‘Conservatives unwittingly side with the social forces that contribute to the destruction of traditional values.’
So wrote the Midwestern populist social historian Christopher Lasch, once upon a time. (Were it up to me to post again, the only word I would change or redact in the quote would be ‘unwittingly’: at this point I don’t think it’s quite plausible that the œconomic damage our contemporary conservative politicians do to the dense social fabrics that sustained the very norms and conventions they claim to champion, is anything other than self-interested and intentional.) I made a meme of this quote, back in 2015 when the primaries were still happening and Barack Obama was still president, superimposing the quote over an image of Trump Tower in New York.
The message, I had thought, was fairly clear. I was baffled at how so many people, evidently – and coastal New York Times-reading liberals most of all! – could ever confuse Donald John, twice-divorced real-estate tycoon and reality TV star, a true creature of Hollywood, Wall Street and Madison Avenue, with the ‘salt-of-the-earth’ types whose tribune he falsely claimed to be. But that bafflement soon gave way to a sickening realisation. That ‘confusion’ serves a double purpose: both for Trump and for his well-heeled liberal critics. Firstly, as far as the Orange Occupant is concerned, it gives him precisely the status and recognition he seeks. Secondly and more importantly, the narrative which looks first to the ‘white working class’ for an explanation of Trump’s rise offers the culture-producing and new-class élite both plausible deniability and a scapegoat. Trump isn’t our responsibility – blame those bum-end yokels, hicks and yahoos who voted him in!
I watched as ‘populism’ became a dirty word, a word connoting a grim heart of darkness in the American heartland, a byword for the groundswell of racism and misogyny which alone could be responsible for the triumph of the monster of Mar-a-Lago. The word became a symbol, on both sides, of a new culture war: Deplorables versus Pussy-Hats; MAGA versus The Resistance. The old culture war was History. Enter the Age of Farce, stage (far) right. But that’s not the whole story.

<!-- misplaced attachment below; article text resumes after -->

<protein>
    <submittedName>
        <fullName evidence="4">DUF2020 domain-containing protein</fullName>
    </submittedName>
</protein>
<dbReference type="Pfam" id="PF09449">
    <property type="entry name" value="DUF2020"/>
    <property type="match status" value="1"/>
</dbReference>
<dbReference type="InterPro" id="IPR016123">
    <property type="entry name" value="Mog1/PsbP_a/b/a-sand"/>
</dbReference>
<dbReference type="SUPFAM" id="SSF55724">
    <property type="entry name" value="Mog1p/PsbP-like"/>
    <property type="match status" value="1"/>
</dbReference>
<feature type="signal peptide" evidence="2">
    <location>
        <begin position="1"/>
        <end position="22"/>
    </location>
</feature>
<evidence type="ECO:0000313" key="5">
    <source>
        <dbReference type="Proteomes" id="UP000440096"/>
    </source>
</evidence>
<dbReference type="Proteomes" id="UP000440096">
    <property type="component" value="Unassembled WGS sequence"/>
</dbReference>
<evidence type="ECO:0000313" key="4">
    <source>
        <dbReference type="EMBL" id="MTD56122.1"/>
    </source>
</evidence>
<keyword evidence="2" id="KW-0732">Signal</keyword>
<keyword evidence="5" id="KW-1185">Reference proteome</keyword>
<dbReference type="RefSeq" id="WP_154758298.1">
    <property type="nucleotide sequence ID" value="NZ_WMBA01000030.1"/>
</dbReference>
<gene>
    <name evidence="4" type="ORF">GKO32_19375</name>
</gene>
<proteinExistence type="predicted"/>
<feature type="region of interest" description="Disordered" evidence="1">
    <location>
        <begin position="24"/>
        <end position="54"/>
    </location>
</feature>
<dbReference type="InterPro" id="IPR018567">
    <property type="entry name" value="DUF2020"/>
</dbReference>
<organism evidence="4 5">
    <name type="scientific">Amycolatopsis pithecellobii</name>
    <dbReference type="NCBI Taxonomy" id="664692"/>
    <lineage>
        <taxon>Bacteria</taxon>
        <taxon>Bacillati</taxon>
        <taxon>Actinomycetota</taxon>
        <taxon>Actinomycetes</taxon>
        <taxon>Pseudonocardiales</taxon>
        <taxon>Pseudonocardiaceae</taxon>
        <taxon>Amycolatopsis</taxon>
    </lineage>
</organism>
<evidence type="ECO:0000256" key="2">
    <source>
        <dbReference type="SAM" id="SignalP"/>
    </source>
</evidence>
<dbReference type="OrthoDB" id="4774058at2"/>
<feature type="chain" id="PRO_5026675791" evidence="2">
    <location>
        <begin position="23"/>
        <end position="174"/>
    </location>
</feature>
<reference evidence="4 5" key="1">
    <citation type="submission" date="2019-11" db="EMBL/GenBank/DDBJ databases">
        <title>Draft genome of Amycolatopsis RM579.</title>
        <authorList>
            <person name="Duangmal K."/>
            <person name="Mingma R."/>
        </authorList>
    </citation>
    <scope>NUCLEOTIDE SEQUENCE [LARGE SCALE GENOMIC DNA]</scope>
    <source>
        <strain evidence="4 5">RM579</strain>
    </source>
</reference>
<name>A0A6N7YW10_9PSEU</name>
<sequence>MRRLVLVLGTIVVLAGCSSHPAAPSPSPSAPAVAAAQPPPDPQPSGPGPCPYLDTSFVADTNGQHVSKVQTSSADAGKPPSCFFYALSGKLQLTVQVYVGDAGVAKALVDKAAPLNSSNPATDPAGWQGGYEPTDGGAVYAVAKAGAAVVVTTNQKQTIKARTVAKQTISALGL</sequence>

First of all, the white working class didn’t come out in droves to vote for Trump. It’s been established time and again that DJT’s base is wealthier and better-educated than the median American voter. The problem – again, this has been shown repeatedly – was that Clinton couldn’t cajole her constituency off the couch. White working class voters in the ‘flip states’ of Michigan, Wisconsin, Pennsylvania and Ohio simply stayed home.
For a small personal digression: I’ve lived in three of these ‘flip states’. I’ve lived in well-maintained, hip liberal university towns (Madison and Kalamazoo), but I’ve also spent a couple of my politically-formative years in what are quaintly called ‘transitional neighbourhoods’ in the old Rust Belt city of Pittsburgh. Even in Kalamazoo or Madison, the proverbial ‘tracks’ aren’t that far away: though it’s an effort to ask college students to do so, one doesn’t have to look far to see the signs of the ‘hollowing out’ of our shared œconomic life–the dilapidated housefronts, the chain-link fences on treeless potholed streets, the abandoned factories and warehouses. Political candidates offering more of the same would always have had a tough row to hoe out here, and few people actually articulated that better than that other baseball cap-wearing Hollywood would-be tribune of the Rust Belt, Michael Moore.